PubMed 17998394

Referenced in Channelpedia wiki pages of: SK2

Automatically associated channels: SK2 , Slo1

Title: Evidence for a deep pore activation gate in small conductance Ca2+-activated K+ channels.

Authors: Andrew Bruening-Wright, Wei-Sheng Lee, John P Adelman, James Maylie

Journal, date & volume: J. Gen. Physiol., 2007 Dec , 130, 601-10

PubMed link:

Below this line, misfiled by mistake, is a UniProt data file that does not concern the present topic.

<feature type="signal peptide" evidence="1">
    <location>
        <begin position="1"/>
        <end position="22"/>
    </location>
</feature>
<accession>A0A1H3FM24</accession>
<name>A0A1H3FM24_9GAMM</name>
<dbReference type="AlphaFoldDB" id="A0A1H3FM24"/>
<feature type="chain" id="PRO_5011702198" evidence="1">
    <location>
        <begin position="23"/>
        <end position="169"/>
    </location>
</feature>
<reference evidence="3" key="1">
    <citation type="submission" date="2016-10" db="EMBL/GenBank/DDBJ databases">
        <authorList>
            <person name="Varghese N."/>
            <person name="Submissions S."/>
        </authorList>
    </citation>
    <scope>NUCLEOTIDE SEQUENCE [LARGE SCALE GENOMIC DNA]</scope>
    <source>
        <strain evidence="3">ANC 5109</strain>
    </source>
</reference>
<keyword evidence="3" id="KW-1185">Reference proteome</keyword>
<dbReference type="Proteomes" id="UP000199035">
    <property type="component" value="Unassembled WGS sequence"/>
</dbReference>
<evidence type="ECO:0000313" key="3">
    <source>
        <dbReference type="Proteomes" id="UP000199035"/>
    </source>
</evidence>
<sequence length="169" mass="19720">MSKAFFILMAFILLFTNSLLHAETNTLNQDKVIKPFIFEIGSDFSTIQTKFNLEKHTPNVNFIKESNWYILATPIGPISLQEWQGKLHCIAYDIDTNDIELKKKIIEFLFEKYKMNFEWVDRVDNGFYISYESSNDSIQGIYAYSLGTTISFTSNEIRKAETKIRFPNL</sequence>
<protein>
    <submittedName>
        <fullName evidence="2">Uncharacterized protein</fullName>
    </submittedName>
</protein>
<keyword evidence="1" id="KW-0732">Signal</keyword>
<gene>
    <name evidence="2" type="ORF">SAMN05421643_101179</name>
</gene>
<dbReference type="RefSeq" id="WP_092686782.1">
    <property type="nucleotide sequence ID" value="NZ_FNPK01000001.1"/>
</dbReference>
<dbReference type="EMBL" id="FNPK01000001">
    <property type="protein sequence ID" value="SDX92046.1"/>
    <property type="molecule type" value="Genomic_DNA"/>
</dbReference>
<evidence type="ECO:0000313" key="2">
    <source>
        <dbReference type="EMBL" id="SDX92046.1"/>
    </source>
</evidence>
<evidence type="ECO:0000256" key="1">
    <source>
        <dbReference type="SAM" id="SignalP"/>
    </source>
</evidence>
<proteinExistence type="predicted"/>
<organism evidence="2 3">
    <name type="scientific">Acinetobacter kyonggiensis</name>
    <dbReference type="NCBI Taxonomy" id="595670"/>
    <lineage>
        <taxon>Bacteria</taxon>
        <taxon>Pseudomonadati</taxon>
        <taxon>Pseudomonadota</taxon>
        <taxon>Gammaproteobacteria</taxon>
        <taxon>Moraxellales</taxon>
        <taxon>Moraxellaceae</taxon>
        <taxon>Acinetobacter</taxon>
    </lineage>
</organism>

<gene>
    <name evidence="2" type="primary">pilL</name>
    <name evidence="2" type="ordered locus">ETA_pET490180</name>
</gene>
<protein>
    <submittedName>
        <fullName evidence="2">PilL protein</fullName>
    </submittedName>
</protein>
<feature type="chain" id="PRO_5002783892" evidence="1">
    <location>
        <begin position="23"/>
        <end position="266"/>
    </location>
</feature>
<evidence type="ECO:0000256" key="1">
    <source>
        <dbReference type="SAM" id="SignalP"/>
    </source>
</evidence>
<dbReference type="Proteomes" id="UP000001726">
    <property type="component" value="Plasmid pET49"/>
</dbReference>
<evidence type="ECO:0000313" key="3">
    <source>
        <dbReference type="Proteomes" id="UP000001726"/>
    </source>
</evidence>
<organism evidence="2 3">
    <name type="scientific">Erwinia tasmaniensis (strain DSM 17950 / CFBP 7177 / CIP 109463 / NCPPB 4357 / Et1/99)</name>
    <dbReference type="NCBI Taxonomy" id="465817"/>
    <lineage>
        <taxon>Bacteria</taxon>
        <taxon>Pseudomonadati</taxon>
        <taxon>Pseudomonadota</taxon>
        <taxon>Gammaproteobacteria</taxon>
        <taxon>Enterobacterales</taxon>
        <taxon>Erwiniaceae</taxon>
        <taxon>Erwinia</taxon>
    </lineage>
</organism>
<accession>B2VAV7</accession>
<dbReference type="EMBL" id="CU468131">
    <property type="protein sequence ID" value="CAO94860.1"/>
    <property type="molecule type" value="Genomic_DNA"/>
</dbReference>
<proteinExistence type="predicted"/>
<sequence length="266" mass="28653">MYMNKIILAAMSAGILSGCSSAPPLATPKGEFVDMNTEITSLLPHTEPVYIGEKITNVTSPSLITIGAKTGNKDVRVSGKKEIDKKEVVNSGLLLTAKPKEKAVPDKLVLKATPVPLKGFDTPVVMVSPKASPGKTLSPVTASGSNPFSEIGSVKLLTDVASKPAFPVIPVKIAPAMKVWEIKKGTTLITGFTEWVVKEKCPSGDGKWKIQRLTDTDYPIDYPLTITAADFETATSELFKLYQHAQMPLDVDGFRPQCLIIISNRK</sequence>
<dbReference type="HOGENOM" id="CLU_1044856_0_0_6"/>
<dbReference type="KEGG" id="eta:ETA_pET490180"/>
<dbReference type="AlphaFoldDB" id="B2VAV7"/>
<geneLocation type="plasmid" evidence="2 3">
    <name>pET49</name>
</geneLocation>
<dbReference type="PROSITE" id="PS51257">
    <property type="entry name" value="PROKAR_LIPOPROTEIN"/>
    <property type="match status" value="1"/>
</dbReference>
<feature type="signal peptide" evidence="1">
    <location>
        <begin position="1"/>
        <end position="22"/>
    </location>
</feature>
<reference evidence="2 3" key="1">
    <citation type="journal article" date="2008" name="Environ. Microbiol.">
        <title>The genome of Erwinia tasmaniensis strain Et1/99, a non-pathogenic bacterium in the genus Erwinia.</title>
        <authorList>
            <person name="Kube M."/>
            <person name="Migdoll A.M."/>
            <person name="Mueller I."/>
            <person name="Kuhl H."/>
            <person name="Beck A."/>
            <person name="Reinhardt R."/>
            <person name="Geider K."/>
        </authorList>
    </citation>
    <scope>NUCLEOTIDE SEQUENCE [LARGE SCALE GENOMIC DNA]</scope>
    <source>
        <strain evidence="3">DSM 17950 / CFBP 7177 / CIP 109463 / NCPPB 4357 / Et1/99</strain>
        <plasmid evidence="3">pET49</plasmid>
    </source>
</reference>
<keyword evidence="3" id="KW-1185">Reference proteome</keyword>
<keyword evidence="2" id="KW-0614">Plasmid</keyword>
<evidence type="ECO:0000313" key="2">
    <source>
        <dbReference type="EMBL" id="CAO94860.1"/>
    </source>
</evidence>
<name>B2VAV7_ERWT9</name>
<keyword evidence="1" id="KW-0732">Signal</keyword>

Small conductance calcium-gated potassium (SK) channels share an overall topology with voltage-gated potassium (K(v)) channels, but are distinct in that they are gated solely by calcium (Ca(2+)), not voltage. For K(v) channels there is strong evidence for an activation gate at the intracellular end of the pore, which was not revealed by substituted cysteine accessibility of the homologous region in SK2 channels. In this study, the divalent ions cadmium (Cd(2+)) and barium (Ba(2+)), and 2-aminoethyl methanethiosulfonate (MTSEA) were used to probe three sites in the SK2 channel pore, each intracellular to (on the selectivity filter side of) the region that forms the intracellular activation gate of voltage-gated ion channels. We report that Cd(2+) applied to the intracellular side of the membrane can modify a cysteine introduced to a site (V391C) just intracellular to the putative activation gate whether channels are open or closed. Similarly, MTSEA applied to the intracellular side of the membrane can access a cysteine residue (A384C) that, based on homology to potassium (K) channel crystal structures (i.e., the KcsA/MthK model), resides one amino acid intracellular to the glycine gating hinge. Cd(2+) and MTSEA modify with similar rates whether the channels are open or closed. In contrast, Ba(2+) applied to the intracellular side of the membrane, which is believed to block at the intracellular end of the selectivity filter, blocks open but not closed channels when applied to the cytoplasmic face of rSK2 channels. Moreover, Ba(2+) is trapped in SK2 channels when applied to open channels that are subsequently closed. Ba(2+) pre-block slows MTSEA modification of A384C in open but not in closed (Ba(2+)-trapped) channels. The findings suggest that the SK channel activation gate resides deep in the vestibule of the channel, perhaps in the selectivity filter itself.